The sanctions imposed on the potash industry of Belarus therefore became one of the main reasons for a significant rise in fertilizer prices in 2022, resulting in a sharp rise in the price of ready-to-eat food products.
For example, the price of potassium chloride in Brazil in 2022 reached an all-time high of $1,200 per ton. The impacts of this shock were felt for a long time by international buyers of Brazilian agricultural products, when the price of some types of ready-to-eat food products increased by almost five times.
In 2023, according to the World Bank’s April forecast, on average, the world price for potash fertilizers will roll back to $475 per ton, and to $425 per ton in 2024. However, potash prices in both 2023 and 2024 will be higher than in 2021 (the period when the restrictive measures were imposed on Belarusian potash).
It should be recalled that, according to the World Bank, global potash prices as at 1 January 2022 were $221 per ton. Despite a slight drop in prices, affordability for farmers is still low.
Vulnerable countries are the most affected by the sanctions.
Belarus’ share in Africa’s potash markets decreased from 41.7 per cent to 2.8 per cent in 2022. While Belarus supplied about 632,000 tons of potassium to 30 countries on the African continent in 2021, it supplied about 30,000 tons to six countries in 2022. Such countries as Cameroon, Kenya, Reunion, the United Republic of Tanzania, Zambia and Zimbabwe were supplied exclusively with Belarusian fertilizers. A number of countries, including Côte d’Ivoire, the Gabon, Madagascar, Malawi, Senegal and Sierra Leone, met 50 per cent of their fertilizer needs with Belarusian potash.
According to our calculations made based on FAO data, the almost complete disappearance of Belarus from the list of potassium suppliers in 2022 led to a 16.1 per cent drop in Africa’s cereal harvest.
In 2023, supplies to Africa have been completely paralysed because of Lithuania’s actions.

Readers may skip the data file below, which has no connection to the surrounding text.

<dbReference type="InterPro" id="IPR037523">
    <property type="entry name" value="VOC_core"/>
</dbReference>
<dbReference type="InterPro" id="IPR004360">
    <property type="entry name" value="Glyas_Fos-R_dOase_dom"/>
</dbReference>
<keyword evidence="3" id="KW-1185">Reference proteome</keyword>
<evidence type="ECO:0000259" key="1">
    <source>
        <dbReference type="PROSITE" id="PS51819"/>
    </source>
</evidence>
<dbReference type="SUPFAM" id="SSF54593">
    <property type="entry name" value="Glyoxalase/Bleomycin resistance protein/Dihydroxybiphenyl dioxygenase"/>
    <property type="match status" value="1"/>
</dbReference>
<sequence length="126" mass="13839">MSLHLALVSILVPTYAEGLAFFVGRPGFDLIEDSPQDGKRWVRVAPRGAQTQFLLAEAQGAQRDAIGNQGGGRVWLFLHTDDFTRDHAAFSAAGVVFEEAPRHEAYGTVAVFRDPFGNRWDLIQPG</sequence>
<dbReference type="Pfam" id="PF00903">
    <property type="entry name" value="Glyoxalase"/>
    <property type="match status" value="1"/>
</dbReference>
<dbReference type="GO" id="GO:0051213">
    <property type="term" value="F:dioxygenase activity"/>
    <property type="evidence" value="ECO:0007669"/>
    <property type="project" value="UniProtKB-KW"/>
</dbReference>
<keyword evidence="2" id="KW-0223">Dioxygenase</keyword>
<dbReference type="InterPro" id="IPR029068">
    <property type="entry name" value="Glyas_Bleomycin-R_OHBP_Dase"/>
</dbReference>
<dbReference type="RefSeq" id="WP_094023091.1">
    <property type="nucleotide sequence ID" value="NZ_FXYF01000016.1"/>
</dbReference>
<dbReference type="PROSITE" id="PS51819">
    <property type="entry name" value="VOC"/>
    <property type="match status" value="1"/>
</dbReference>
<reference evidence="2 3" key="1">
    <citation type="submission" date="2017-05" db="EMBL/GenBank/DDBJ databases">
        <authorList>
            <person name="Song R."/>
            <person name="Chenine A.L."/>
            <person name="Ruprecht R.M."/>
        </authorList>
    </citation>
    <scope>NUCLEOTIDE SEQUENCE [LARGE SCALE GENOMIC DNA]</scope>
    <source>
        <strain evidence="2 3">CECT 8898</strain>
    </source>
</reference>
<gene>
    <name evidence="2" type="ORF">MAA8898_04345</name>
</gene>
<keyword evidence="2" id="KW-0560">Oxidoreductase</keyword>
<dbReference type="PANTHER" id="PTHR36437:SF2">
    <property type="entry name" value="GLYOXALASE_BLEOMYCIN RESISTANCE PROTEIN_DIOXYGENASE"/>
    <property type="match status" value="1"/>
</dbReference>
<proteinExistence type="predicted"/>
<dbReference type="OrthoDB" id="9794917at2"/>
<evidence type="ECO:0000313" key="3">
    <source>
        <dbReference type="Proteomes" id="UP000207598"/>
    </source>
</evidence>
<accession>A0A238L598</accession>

The widespread uncertainty about potash fertilizer supplies from Belarus among potash market players and related industries could have devastating impacts on agricultural supply chains and food security around the world.
The shortage of potash on the international market cannot be filled in the short term: it is difficult for existing producers to quickly increase their current production volumes and the entry of “new players” requires significant development costs and time. The construction of a new mine takes a minimum of 5 to 7 years from the time a decision is made until the first ton is produced.
Thus, while the current food crisis is related to lack of access to fertilizer, it may be related to a lack of food in the coming years. This has been repeatedly stated by United Nations Secretary-General Guterres.
It should be borne in mind that the world’s population is projected to grow. According to United Nations experts, the world’s population is expected to increase by nearly 2 billion in the next 30 years, from the current 8 billion to 9.7 billion in 2050, and could peak at nearly 10.4 billion in the mid-2080s.
As the world population grows, there will be a further increase in potassium consumption owing to shrinking and impoverished arable land and rising disposable incomes in developing countries. At the same time, this will cause a deficit in the global potash supply.
Belarus had always made a substantial contribution to ensuring global food security. However, the illegal unilateral coercive measures against Belarus have brought the population of vulnerable countries to the brink of starvation and are leading to food insecurity in the countries initiating such measures.
Belarus once again urges the United Nations to harness its capacity to persuade Lithuania to refrain from political manipulation and abuse of its position as a transit State and to return to the implementation of its international obligations.
We call for the rejection of unilateral coercive measures, which not only contravene international obligations, including within the framework of the implementation of the 2030 Agenda for Sustainable Development, but also run counter to the provisions of the Charter of the United Nations and relevant United Nations General Assembly resolutions.